Peak Beef Supply Concerns Surface
The week's kill may have come in a little larger than the trade was expecting. The talk this morning was for a 45,000 head Saturday run. Packers will surpass that, according to the USDA, with a 58,000 head run. That puts the week's total to 641,000. This is the biggest kill of all of 2017, 2016, 2015, and 2014. You have to go back to July 20 of 2013 to find something larger. It would also be 10.7% over last year in the same week. This now makes it three weeks in a row of 8% to 11% higher than last year's numbers. Before this, the recent pace had been only 5.5% over. It is likely we will have to raise our target supply peak up from the current 655,000 head level. Our concerns about the supply situation are now coming to fruition.
Yesterday's weekly cattle weight numbers, from the kill two weeks prior, were bearish. Steer weights rose 7 pounds in the latest week and heifers were up 1. Steer weights are only 0.9% under last year now. Heifers are only 1.1% under.
The recent monthly supply/demand report was clearly bearish for beef. USDA brought the Q3 beef production estimate up from 6.815 billion lbs to 6.830. This is a minor change. This new number is 5.5% over last year. Their Q4 numbers were raised from 6.970 billion last month to now 7.165. This new number is 8.2% over last year. This is a bit rougher than we expected. For 2018 they have an odd flow, 6.325 and 7.005 billion respectively. That would be +0.4% then +9.4% respectively. We are not on-board with their Q2 2018 number. It would appear as though placements are starting to back down in recent weekly feeder sales. We would also suggest their Q2 estimate needs to see high placements continue. Given recent price declines, and our expectation for that to continue, we cannot agree.
In recent weeks, we have raised the question of whether cow/calf producers were no longer bullish. The USDA's report in July suggested they are ready to move held back heifers to the feedlot. That runs contrary to our personal conversations with many producers. "I hope prices decline these next few months like you say it will. That way I can buy them cheaper." That's a common theme among many considering replacement heifer/cow purchases.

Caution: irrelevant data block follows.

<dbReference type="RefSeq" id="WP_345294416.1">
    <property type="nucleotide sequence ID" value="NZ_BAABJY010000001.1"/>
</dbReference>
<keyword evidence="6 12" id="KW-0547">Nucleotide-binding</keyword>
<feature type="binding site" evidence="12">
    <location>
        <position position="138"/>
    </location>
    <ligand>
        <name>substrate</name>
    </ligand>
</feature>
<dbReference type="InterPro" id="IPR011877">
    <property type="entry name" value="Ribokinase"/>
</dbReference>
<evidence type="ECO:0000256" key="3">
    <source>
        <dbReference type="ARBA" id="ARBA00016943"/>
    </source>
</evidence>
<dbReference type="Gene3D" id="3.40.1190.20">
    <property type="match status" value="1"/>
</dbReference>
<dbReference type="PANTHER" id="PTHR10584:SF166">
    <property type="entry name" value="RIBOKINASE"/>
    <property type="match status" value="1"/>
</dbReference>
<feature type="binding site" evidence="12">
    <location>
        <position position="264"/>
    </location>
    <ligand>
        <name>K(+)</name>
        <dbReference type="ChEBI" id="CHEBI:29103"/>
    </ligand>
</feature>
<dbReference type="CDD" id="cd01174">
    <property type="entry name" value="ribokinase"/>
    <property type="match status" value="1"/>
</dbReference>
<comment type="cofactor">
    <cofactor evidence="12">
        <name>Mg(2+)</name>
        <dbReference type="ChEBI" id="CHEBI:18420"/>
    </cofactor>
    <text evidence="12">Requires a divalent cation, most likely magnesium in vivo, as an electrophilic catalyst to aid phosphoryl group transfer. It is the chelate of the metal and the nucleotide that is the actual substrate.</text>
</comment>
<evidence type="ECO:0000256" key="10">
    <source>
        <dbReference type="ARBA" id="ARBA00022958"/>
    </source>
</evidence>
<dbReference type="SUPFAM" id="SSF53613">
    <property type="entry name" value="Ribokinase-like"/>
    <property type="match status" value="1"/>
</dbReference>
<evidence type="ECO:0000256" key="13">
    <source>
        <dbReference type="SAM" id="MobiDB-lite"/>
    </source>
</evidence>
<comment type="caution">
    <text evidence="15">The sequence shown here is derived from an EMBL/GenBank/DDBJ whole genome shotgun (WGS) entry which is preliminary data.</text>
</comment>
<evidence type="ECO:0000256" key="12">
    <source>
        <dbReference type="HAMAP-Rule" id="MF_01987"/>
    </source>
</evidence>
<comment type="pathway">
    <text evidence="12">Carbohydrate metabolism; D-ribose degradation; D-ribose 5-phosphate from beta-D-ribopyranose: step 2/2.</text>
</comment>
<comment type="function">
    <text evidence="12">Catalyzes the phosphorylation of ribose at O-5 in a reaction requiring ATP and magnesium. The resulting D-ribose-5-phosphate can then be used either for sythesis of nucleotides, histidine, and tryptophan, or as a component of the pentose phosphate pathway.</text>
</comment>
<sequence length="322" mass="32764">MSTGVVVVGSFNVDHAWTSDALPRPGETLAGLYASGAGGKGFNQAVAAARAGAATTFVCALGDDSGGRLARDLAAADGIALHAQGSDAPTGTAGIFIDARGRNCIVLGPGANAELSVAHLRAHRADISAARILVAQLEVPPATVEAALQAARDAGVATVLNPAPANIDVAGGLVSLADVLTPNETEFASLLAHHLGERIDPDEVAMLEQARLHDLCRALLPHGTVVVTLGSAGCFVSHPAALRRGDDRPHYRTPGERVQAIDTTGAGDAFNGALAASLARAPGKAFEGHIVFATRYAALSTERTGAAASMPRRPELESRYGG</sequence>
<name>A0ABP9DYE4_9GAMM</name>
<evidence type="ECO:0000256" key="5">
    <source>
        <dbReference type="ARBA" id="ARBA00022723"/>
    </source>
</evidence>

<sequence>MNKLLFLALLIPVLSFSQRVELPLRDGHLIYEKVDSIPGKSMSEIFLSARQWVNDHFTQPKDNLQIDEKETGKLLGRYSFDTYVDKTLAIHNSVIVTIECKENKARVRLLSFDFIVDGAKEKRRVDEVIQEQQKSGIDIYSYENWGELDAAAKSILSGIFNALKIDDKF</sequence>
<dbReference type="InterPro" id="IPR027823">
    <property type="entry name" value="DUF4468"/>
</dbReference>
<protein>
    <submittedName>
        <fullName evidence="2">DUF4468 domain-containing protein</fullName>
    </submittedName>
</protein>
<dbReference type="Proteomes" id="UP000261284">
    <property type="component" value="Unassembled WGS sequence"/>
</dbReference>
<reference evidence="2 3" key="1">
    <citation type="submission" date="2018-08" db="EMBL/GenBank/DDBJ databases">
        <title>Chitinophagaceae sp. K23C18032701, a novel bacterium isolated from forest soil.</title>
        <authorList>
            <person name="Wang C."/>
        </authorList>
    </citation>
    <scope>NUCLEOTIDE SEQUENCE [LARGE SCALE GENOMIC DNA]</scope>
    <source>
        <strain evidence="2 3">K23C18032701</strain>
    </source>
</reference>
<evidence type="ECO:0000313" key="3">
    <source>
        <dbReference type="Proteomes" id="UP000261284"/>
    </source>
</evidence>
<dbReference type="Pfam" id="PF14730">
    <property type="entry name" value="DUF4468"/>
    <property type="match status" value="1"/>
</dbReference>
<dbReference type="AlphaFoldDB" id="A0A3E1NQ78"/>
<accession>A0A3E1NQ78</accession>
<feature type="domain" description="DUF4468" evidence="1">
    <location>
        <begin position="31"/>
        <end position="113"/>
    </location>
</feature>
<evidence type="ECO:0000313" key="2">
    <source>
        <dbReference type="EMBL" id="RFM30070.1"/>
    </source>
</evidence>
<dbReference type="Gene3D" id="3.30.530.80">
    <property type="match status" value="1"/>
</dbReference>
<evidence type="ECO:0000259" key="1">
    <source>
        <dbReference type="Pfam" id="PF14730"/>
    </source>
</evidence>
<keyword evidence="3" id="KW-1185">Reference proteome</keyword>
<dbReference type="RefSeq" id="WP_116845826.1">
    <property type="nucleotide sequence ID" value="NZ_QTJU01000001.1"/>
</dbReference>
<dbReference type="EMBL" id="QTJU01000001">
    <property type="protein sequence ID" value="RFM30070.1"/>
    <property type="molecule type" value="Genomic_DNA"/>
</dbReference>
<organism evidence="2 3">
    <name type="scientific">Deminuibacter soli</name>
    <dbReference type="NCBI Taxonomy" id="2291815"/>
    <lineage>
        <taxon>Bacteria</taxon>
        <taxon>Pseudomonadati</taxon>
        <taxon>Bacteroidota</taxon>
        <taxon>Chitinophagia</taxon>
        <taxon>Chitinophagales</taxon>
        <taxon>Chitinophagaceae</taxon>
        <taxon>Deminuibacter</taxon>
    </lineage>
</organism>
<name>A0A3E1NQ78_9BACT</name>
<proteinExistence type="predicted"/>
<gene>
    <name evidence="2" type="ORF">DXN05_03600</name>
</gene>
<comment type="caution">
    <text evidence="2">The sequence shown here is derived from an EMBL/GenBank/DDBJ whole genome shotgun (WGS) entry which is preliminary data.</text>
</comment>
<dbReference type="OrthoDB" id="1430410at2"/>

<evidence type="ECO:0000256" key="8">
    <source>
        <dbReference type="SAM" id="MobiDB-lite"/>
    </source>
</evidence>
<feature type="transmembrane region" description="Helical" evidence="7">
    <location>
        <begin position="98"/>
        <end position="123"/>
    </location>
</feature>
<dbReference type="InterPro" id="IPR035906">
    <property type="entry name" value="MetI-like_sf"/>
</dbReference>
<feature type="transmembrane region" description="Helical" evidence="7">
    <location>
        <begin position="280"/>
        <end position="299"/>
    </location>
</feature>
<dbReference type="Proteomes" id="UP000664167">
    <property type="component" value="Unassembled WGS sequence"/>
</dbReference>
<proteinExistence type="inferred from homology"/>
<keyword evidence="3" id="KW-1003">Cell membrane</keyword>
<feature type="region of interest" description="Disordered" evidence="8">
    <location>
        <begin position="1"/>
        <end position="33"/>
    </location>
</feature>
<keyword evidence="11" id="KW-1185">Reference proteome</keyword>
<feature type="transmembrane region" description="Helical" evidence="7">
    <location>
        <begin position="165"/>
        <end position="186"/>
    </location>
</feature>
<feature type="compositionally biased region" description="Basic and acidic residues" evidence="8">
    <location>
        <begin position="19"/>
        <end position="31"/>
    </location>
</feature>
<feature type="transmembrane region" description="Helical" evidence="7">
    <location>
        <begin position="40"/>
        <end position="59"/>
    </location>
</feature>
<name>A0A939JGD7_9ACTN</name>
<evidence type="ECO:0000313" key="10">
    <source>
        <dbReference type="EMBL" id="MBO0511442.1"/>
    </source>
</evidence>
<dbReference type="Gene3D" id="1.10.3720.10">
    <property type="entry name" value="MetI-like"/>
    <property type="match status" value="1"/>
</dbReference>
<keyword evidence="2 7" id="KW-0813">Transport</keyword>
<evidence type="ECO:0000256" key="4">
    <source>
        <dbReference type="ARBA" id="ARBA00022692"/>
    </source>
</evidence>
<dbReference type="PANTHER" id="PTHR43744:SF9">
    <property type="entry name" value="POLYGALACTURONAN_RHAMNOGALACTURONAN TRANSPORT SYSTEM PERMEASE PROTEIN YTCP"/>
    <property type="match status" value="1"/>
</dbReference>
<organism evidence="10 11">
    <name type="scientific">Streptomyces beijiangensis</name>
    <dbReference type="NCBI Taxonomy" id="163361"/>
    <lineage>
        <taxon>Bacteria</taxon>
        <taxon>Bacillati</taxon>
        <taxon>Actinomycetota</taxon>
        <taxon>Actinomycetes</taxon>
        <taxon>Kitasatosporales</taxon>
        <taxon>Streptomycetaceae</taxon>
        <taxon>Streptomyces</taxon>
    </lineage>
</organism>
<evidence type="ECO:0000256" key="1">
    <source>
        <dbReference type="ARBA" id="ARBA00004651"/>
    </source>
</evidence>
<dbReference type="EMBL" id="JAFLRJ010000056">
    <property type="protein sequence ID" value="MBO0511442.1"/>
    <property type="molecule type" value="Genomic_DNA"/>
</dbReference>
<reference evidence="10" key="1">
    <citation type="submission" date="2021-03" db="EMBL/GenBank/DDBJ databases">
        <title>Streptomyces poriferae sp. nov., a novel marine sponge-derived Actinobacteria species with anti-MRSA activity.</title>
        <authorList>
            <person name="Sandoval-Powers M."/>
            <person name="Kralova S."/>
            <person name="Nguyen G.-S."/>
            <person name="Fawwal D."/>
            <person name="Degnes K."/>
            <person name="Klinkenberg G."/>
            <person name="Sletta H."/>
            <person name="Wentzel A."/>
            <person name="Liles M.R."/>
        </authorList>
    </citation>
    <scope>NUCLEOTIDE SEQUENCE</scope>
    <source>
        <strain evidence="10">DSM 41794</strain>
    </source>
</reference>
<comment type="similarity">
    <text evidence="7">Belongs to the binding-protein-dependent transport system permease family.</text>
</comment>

Kansas State University's cattle feeding model implies breakeven prices for outgoing feedlot cattle at $112 for August, $115 for September, and $122 for October. Allendale forecasts cash cattle prices falling from $114 in August to $108 by October.
This week was a clear milestone for Allendale's cattle research. Every one of our cattle price targets released at the July 27 session of the last AgLeaders Conference have been filled. This was done so about two months before we see the worst of the worst of supplies. Either this market has "pre-traded" the coming bearish supply problem or the actual prices to expect in the weeks ahead will be even worse than our forecast. We don't see anything like the $97/$98 trainwreck posted in Q4 of last year. However, if this market does get too far into undervalued territory in the tough spot up ahead, we will be eager buyers for summer 2018 contracts.
We forecast August at $114, October at $108, and December at $110. For 2018, we have February at $112, April at $119, and June at $111. For feeders, we saw October down to $142 and April at $135. For calf prices, we see October sold animals at $160, currently $168, and 2018 October sold animals at $155. Those following our advice sold August cattle in the $120 to $123 range using options. We still see more pressure, so we would expect hedges to be rolled. Feed costs should be locked in via December corn options on the July 3 open when December corn was at $3.95. That was made with a limited risk December option strategy.
Rich Nelson | Allendale Inc. | 815-578-6161
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